If you cancel direct debits for services you don't use any more, you'll have extra cash in your account each month, like a mini bonus.
Start by looking at a recent bank statement to check where your money goes each month. This will help you see if you pay for things you don't need.
For example, if you pay for services like Amazon Prime and Netflix, consider whether you need both.
Switching to a new account can be the easiest way to save or make money quickly. Check to see if you could get a better deal on your:
Gas and electricity: If you're on a variable rate tariff, you could save hundreds by switching to a fixed tariff.
Savings: Compare savings interest rates and move your money if you can earn more elsewhere.
Current account: Check if you can earn a reward by moving your current account to another bank. Some are currently offering cash payments and cashback for switchers
Credit card: If you're paying interest on your credit card, switch to a 0% balance transfer card to get a fixed interest free period.
Broadband, landline and TV: Look at the channels you watch, and your broadband and landline usage.
Try haggling if you don't want to switch gas, electricity, broadband or TV providers, and you may get a better deal anyway.
Work out where your money goes each month, using a spreadsheet or an online budget calculator.
If you have more going out than coming in each month, you could switch a few services to cheaper alternatives to help get your finances back in order.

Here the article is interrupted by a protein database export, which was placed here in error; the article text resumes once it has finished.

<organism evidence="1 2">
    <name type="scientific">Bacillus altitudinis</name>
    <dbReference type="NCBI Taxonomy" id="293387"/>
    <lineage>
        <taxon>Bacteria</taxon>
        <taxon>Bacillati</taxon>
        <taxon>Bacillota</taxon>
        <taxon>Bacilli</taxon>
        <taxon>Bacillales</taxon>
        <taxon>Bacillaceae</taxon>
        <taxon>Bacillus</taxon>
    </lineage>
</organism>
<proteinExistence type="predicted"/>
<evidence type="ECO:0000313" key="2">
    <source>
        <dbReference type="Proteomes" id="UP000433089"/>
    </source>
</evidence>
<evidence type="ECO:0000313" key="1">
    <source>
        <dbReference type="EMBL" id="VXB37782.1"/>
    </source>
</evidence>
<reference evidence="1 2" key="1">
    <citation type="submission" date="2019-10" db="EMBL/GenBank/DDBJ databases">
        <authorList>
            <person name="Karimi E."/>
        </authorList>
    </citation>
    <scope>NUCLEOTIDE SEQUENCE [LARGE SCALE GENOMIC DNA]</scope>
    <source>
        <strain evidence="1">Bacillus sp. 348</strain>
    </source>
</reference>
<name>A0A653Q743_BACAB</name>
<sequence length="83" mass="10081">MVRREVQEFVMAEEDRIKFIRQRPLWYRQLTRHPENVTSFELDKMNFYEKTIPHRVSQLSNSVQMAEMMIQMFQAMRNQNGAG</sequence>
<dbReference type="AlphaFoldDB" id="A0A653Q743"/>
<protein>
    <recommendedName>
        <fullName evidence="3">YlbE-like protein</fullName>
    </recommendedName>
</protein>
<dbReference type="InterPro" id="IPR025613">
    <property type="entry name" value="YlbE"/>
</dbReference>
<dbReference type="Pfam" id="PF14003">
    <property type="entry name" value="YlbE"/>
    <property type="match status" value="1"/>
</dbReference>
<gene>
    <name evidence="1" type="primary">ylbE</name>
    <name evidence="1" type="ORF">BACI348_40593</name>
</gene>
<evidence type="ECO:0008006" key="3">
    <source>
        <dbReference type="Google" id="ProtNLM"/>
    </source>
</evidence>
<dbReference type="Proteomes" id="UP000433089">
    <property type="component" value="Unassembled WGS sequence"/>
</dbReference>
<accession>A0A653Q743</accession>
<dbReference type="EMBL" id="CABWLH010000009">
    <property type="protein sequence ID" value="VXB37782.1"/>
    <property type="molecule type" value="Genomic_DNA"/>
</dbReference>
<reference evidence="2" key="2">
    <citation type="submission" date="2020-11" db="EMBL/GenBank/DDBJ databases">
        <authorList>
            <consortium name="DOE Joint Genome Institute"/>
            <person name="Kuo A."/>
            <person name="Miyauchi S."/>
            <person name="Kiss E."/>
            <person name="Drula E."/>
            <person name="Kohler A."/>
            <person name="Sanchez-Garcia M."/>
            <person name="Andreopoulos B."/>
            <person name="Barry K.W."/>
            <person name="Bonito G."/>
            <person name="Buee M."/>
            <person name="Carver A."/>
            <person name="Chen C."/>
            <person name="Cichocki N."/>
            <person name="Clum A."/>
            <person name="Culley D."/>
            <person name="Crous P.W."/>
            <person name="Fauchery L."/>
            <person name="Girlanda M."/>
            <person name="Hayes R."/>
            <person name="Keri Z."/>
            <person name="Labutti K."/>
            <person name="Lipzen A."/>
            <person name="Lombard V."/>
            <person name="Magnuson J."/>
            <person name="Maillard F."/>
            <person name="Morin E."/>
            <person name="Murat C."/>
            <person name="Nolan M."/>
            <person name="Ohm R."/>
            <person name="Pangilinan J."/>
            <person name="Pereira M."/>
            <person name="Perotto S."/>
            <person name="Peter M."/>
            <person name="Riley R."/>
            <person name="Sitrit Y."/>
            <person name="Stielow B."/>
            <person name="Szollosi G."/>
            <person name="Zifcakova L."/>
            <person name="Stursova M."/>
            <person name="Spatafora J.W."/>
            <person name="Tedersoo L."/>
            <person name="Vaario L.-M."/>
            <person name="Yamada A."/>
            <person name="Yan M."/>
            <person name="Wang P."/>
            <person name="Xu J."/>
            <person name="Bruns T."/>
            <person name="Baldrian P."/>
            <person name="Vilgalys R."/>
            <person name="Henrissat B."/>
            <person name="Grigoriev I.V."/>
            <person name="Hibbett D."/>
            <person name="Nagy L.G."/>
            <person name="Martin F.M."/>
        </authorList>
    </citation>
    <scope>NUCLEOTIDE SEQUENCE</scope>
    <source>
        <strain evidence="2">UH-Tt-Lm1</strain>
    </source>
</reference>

If you have leftover cash each month, think about putting it in a savings account for when you need it.
With COVID-19 making it less tempting to join a gym right now, there are plenty of free exercise classes you can do from home.
A quick search of sites like YouTube reveal a treasure trove of free-to-access online videos and classes. All you need is your laptop and you’re good to go.
If you want to exercise in front of a bigger screen, you could connect your computer to your TV with an HDMI cable. You can find these online or in a consumer electronics shop for under a tenner.
Give yourself a money target to aim for each month, and prepare yourself for when you really need the cash. A money goal can also be a financial target, such as:
Staying out of your overdraft
Paying off your credit card
Starting to save for a house deposit
Having cash to cover unexpected expenses, like car repairs
Tell a friend or family member what you're doing and get them to ask you how it's going.